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On the left, you can see the difference of sanded​ lino versus the one on the right side which has not been sanded. When inspecting the sanded linoleum, you will see that it has a smooth, matt look that is slightly speckled.

Linoleum that has not been sanded has an "orange peel" look and is shiny.

Why, you may ask, is it neccessary to sand the lino? The reason is that the lino cuts easier and the ink goes on much smoother.

This is a highly detailed Lino print, Above you can see the scale of the print. Most of my learners work on A0 and bigger.

This is a combination print, normal lino print and embossing

Above: An embossing representing the human eye. In the center of the image is a glass bowl with black ash.

Colour Lino prints and mixed media

Lino is a wonderful medium to use with other mediums. On the left is a two colour lino print in combonation with drawing. Above right is a black and white lino with cut out pieces of colour lino print stuck onto the print. The eyes have been cut out and a television screen was used behind it creating "white noise" which was seen through the holes of the eyes. Colour pencil was used for the lips.

A very complicated colour lino making use of puzzle blocks and reduction cutting.

Above is an embossing of the skeletal structure of a fish used in an installation. 

Linoleum Printmaking

I believe that there are many new types of linoleum that has been created over the last few years, so it is vital that you research the different types available in your country.

In South Africa, we basically only get two types, the old brown linoleum (also known as Battleship lino) and Breeze cut linoleum, which is basically just a thick type of rubber. Both are priced the same. My personal preference is the brown lino as you can do various techniques with it – ordinary prints and also embossing. I am glad to add that the light grey lino, as can be seen in the image below, is also available in South Africa. The rubber type is awful, as the fine detail tends to bend when printing giving you a blurry look.

For this demonstration on how to do printmaking using Linoleum, I will be speaking on how to use Brown Linoleum.

I teach printmaking in grade 10. Learners in higher grades (grade 11 and 12 can then explore this medium further, should they wish to choose this medium for specialization.) The lino prints that follow and the examples used, are from different grades, ranging from grade 11 - 12.


Many people have forgotten that the lino needs to be prepared first before anything can be done with it. The top layer of the lino needs to be removed. When looking at the lino, you will see that there is a shiny nearly oily dimpled finish to the lino. I teach my learners to use water-based sandpaper on a wooden block. First sanding: use 100 grit sandpaper with water. It is essential that the piece of lino should be sanded in one direction, from the one side of the lino to the opposite side. Once this is done, change the direction (cross hatched). Always apply water when sanding. Once sanding with 100 grit has been completed, wash the lino with water. If you see shiny areas, you need to continue with 100 grit.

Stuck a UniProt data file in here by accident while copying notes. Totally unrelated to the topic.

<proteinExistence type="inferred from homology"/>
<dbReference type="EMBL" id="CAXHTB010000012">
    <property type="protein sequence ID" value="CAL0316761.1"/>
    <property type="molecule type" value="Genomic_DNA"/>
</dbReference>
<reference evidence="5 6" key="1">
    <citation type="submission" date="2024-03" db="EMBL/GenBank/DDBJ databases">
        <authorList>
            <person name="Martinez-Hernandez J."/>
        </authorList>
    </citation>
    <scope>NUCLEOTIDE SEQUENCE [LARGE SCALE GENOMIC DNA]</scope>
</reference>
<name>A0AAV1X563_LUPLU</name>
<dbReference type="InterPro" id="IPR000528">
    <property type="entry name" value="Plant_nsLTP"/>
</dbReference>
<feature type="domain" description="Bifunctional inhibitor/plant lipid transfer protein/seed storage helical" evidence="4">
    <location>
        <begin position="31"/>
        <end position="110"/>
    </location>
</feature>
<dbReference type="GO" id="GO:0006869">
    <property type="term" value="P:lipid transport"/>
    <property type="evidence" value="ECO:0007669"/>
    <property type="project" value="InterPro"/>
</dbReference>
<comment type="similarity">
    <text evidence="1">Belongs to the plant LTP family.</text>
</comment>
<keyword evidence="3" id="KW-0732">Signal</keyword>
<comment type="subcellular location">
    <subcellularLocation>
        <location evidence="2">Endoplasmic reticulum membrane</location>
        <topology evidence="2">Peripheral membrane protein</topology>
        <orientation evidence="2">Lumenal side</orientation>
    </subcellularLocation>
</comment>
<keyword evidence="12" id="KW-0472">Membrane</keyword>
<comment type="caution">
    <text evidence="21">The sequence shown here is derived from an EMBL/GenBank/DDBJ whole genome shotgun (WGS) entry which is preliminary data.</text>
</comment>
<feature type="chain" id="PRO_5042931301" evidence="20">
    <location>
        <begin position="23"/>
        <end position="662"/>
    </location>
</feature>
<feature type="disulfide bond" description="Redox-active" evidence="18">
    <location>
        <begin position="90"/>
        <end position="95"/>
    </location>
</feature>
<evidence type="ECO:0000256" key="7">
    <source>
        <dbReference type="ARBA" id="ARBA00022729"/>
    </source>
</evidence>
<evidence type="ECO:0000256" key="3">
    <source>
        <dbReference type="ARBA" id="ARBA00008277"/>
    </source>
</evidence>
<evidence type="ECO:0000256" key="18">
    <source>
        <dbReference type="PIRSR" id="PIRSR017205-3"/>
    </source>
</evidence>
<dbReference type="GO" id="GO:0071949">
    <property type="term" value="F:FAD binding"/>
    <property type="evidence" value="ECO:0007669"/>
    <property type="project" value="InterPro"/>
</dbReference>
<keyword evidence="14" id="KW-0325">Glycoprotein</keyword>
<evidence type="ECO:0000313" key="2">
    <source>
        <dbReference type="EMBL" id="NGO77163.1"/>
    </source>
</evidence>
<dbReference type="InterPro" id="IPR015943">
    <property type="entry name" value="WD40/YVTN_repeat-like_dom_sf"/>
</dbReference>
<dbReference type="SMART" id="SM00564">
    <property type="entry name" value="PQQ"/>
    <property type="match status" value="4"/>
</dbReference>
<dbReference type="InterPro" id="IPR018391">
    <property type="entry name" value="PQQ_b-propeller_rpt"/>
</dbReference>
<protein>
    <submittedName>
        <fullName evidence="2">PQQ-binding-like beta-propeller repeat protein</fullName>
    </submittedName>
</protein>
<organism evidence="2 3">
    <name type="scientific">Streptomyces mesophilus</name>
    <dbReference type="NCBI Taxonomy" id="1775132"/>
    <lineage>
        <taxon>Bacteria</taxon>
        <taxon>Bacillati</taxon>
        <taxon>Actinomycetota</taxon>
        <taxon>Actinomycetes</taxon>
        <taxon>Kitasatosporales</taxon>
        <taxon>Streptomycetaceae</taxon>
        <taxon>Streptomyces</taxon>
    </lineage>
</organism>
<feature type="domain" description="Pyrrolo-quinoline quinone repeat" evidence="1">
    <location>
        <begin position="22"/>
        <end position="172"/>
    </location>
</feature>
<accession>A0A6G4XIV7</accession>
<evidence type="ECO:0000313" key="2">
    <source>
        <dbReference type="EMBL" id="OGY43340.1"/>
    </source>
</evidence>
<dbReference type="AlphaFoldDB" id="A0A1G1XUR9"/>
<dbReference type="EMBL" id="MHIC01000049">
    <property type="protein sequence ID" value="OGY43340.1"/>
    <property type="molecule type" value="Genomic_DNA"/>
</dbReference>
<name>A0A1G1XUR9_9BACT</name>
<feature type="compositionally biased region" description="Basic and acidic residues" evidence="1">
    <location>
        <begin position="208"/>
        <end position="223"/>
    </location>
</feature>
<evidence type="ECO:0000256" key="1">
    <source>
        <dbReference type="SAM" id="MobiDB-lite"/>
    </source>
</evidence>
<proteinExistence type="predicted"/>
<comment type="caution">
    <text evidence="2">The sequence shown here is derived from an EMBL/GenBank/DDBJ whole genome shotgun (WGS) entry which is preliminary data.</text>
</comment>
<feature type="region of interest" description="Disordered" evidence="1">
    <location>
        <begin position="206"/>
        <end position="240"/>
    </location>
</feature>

After 100 grit sanding is completed, use a 300 to 400 grit water based sandpaper in the same way as you did with the 100 grit sanding.

The approach I use for creating a lino


Learners select their own images fro creating their concept development. I encourage them to make use of their own photographs. In concept development (brainstorm drawings) they need to look at using the same subject matter, but it can be from different angles and incorporate different backgrounds that will enhance their message. These drawings are done in graphite looking at creating all the tonal values possible.

Exploring concept development (brainstorm drawings)

Exploration of compositional development

 (An example of detailed stippling)                                                                 This is the actual final print of the learner.

Transferring your image onto Lino

The chosen image is then enlarged on a powder based photocopy machine to the desired size of the final artwork (the size of the lino that is to be printed). Because the drawing is photocopied on a larger format, the dots will be much bigger.


I would urge you to do the transfer process in a well ventilated area.

Place the photocopy face down on the clean lino. Using a cloth with acetone (do not soak cloth, use the acetone sparingly), rub the back of the photocopy to transfer the image onto the lino. Try and rub down the photocopy as soon as it is printed, this will result in a better transfer. You can get a better transfer if you iron it with a hot iron after applying the acetone. If photocopy is done on an inkjet printer or lazer printer, it will not work. Make sure that the photocopy is held down firmly. Apply as much pressure as the photocopy paper will allow when rubbing it from the back. Sometimes, the first rubbing is not successful, in a case like this, remove all traces of the old rubbing with thinners and then rub down new photocopy. Acetone can also be used to transfer the photocopy onto the lino.

Carving the lino

Before carving starts, make sure you have a black border drawn with a black permanent marker around the edge of your lino.  

This will help keep the roller away from large cut areas when inking the linoleum takes place.

(To make carving easier – use a heating mat underneath linoleum. Don’t let linoleum get too hot – it will become brittle. Learners can also sit outside the classroom in a sunny spot – this will heat up the linoleum).

I suggest that a small V shaped blade is used to carve alongside the black lines first. The U shaped blades can be used to remove larger areas afterwards. I use high quality carving tools for lino as they stay sharper and create the best cuts (Speedball lino cutters work well). I have purchased a few Pfeil lino cutting tools. It is expensive but will never regret this purchase.

It is important that the learner should experiment with different blades and the marks they create before starting to cut their final lino. This can be done on little offcuts you may have.

Highly detailed areas do not need deep carving. Large white areas need to be carved deeply and should be flat as any areas that have ridges will pick up ink and show in the final print.

The more time the learner spends on the cutting process, the better the quality of the end product is going to be. Learners need to try and carve around each dot that they see. Quick carving will result in weird triangular shapes that do not look good and will give an undesired effect. I am quite strict with cutting and will not allow printing to proceed until the linoleum has been cut properly.

Example of detailed areas and larger white areas cut.